Subject: Re: [boost] [filesystem] Request forcommentsonproposedrelative()function
From: Yakov Galka (ybungalobill_at_[hidden])
Date: 2014-05-18 13:56:28
On Sun, May 18, 2014 at 8:35 PM, Peter Dimov <lists_at_[hidden]> wrote:
> Yakov Galka wrote:
>> I don't follow. The real-world use-case is that I have some
>> config/project/database/install-dir named x = "c:/myproduct", that
>> references another file y, conceptually relative to itself. I think we all
>> agree that if y = "a.txt" then x / y = "c:/myproduct/a.txt" is the desired
>> result. Now, if y = "/windows/a.txt" I would definitely expect the result
>> to be "c:/windows/a.txt", and not "/windows/a.txt" which may end up
>> resolved to "d:/windows/a.txt" if "d:" is the current drive. How "/abc" is
>> any different from "a.txt" in this respect?
> Yes, exactly.
> Now my point is that if you prefer /windows/a.txt to be resolved to
> c:/windows/a.txt, you should also prefer c:a.txt to be resolved to
> c:/myproduct/a.txt. ...
Yes, I prefer it to be so. Unfortunately it means that either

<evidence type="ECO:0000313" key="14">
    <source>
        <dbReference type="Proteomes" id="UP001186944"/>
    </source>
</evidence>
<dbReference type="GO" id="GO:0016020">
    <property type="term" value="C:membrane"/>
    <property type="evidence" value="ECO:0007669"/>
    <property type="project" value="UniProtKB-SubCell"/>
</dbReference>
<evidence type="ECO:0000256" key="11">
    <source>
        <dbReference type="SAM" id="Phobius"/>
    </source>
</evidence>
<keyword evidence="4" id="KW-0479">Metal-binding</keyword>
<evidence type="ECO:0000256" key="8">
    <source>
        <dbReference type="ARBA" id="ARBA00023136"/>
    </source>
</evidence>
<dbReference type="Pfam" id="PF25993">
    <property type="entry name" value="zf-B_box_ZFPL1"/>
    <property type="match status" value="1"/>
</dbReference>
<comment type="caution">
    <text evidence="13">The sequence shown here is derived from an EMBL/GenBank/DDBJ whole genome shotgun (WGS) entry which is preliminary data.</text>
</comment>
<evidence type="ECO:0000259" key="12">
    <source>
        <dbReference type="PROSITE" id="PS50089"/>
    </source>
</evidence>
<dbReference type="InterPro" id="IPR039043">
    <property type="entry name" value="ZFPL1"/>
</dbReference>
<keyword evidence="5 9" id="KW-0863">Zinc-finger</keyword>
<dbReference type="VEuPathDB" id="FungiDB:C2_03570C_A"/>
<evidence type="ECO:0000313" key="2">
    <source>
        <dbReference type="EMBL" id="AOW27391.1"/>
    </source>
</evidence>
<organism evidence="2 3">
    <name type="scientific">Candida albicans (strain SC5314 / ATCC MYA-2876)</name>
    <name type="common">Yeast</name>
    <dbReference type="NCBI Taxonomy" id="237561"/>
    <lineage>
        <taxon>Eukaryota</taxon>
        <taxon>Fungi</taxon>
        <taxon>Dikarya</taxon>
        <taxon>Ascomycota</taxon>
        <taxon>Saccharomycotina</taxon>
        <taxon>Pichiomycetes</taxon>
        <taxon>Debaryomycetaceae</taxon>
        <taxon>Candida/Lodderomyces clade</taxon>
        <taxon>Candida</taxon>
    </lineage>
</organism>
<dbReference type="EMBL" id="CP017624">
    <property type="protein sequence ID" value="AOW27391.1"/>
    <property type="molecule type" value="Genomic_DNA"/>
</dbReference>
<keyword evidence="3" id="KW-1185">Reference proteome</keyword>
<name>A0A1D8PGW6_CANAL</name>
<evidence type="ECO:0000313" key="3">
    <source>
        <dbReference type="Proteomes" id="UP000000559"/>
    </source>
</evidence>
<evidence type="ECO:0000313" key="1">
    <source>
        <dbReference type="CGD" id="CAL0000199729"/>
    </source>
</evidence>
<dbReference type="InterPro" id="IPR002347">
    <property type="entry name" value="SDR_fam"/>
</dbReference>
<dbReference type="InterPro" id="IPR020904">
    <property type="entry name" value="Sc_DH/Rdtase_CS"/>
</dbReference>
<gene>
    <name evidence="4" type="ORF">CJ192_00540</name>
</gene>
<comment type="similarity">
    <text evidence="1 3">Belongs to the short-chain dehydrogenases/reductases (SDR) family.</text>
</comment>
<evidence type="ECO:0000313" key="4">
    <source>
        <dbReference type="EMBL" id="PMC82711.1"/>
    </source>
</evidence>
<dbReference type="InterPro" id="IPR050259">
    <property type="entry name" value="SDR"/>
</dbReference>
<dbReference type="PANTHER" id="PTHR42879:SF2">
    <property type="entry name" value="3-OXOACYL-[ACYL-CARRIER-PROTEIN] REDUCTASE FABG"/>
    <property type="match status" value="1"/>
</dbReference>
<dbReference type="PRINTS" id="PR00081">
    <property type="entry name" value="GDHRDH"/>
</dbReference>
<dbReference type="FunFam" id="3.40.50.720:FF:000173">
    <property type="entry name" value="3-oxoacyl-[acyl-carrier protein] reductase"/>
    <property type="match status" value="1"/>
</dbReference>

* we need to represent some of the program state affected by the previous
concatenations in a string form, which is not encodable in a system
understandable syntax, or
* give up associativity, or
* process drives independently of the rest, like "d:/a/b/c" / "c:" =
"c:/a/b/c" (this is what boost::filesystem::absolute does), or
* acknowledge that Windows paths are so crazy that the best we can do is x
/ "c:" = "c:", always.
Do you see another option?
(The last option isn't that bad: it's just that "c:" always means the
"per-drive current directory of drive c", whereas "/" is the root of the
drive of THE current directory.)
> In other words, /a and c:a are equally absolute.
> Treating c:a as absolute and /a as relative doesn't quite make sense to
As I said, you can detach absolute() from concatenation, by defining it in
terms of system_complete(), in which case both become relative (as desired)
independently of which option above you choose.
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